ANNA RATHKOPF lived in Prague until 2005 when she met her American husband and moved to New York City. She received her MA in Jewish Studies from Charles University in Prague. Her love for reading and photography led her naturally to blogging. In her Czech blog Mama za vodou, she wittingly describes her expat life in her Brooklyn bilingual household. With her photographer husband, she formed a photography company. When she was diagnosed with breast cancer at age 37, they decided to create a photo project called HER2 to raise awareness about the possibility of cancer in people under 40 and the importance of relationships and love during adversity. The photos documenting Anna’s journey to her recovery were published in several publications and are part of the Susan G. Komen rebranding campaign. In 2020, the Covid 19 pandemic became a new subject for the team and a new photography project. Community Heroes captures quiet heroes, mostly women, who volunteer to run food distribution centers in their neighborhood for people in need. Photos appeared in several articles and will be part of an exhibition. One of her photos was included in the ICPs exhibition ICP Concerned: Global Images for Global Crisis. Anna is also proud of her new role as a home teacher to her 1st grader, mastering songs about months or days and improving her math skills, as well.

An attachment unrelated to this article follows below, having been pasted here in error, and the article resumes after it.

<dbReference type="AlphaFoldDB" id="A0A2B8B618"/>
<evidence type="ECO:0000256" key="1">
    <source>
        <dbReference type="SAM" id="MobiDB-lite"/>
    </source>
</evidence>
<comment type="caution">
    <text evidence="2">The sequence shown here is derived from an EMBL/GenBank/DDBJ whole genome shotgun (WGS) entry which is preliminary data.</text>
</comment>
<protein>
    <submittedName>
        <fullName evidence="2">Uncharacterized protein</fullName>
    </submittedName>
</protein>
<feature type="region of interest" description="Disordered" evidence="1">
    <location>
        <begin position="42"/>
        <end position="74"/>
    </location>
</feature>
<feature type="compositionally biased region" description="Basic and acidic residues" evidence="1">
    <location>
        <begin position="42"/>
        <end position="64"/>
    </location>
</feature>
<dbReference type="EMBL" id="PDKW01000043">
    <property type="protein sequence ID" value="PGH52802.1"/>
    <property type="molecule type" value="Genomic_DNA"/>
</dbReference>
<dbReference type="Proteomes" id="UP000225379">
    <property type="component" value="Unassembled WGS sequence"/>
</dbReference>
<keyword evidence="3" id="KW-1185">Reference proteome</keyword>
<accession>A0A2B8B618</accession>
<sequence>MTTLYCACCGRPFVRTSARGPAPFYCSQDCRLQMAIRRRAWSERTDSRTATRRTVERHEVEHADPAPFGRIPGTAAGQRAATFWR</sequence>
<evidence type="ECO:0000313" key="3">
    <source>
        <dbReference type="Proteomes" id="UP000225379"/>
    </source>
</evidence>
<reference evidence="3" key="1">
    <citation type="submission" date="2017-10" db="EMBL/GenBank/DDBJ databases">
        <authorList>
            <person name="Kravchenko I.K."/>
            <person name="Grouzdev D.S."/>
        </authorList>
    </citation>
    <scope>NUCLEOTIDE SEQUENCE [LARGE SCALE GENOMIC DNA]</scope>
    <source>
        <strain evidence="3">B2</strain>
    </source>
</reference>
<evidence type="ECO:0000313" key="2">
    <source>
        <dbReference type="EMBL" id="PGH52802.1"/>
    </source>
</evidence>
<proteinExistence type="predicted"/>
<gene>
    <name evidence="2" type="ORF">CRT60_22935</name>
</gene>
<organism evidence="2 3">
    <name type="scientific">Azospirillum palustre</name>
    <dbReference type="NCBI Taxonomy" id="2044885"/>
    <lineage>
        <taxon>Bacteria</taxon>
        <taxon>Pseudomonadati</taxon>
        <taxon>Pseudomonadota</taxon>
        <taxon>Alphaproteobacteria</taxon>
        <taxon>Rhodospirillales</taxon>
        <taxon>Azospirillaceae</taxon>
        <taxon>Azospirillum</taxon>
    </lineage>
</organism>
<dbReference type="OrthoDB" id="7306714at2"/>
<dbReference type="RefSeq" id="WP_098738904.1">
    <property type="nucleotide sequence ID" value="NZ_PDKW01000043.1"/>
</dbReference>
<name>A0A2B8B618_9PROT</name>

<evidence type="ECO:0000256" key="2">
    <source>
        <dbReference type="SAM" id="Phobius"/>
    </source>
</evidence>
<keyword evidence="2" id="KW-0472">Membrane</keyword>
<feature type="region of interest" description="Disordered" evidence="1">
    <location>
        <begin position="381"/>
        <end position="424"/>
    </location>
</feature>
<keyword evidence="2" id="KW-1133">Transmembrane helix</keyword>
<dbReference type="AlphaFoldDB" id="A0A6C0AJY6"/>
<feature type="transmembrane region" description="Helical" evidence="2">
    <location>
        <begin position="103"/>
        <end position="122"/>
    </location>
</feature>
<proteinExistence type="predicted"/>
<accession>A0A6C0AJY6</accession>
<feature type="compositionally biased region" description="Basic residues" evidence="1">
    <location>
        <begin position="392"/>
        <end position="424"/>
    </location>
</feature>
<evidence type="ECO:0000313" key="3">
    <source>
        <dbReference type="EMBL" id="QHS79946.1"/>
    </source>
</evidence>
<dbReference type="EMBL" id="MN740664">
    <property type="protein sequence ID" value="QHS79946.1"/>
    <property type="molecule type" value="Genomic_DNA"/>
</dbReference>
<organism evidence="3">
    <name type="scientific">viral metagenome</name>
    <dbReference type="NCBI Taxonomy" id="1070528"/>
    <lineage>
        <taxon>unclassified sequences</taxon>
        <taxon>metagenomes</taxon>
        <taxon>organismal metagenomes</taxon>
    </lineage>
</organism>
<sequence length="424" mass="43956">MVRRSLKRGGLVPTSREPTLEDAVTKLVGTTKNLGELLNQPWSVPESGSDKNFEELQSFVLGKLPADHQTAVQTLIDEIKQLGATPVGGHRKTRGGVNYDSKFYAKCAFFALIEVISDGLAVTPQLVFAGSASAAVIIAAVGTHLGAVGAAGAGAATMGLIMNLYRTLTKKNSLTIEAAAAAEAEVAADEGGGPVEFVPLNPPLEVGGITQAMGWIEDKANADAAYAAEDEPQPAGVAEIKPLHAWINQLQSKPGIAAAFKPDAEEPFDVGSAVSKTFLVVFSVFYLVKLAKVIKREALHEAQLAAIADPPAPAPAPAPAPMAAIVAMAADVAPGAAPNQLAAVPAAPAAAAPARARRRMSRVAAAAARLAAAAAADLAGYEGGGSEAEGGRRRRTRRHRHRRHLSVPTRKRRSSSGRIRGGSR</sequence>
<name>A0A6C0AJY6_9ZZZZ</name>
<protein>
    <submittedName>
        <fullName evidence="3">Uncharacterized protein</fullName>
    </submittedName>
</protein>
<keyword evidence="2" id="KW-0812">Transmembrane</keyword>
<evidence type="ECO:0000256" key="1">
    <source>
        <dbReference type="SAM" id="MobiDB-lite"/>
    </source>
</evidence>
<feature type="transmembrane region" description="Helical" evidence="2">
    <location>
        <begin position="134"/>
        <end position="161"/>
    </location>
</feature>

REFUGE IN HELL: The Story of the Berlin Jewish Hospital and The Jews’ Hospital-Mount Sinai Hospital of New York

Tuesday, JANUARY 19 at 7pm (EST)
A talk by Josef Machac, MD


Based both on personal experience and researched material.
When soldiers of the Red Army took Berlin in April 1945, they came upon a hospital compound with 800 living patients and staff, all Jews, having survived the Nazi era right in the heart of the Third Reich. This is part of the remarkable story of the origins and two-hundred-year history of the Berlin Jewish Hospital, and an institution modelled after it – The Mount Sinai Hospital in New York.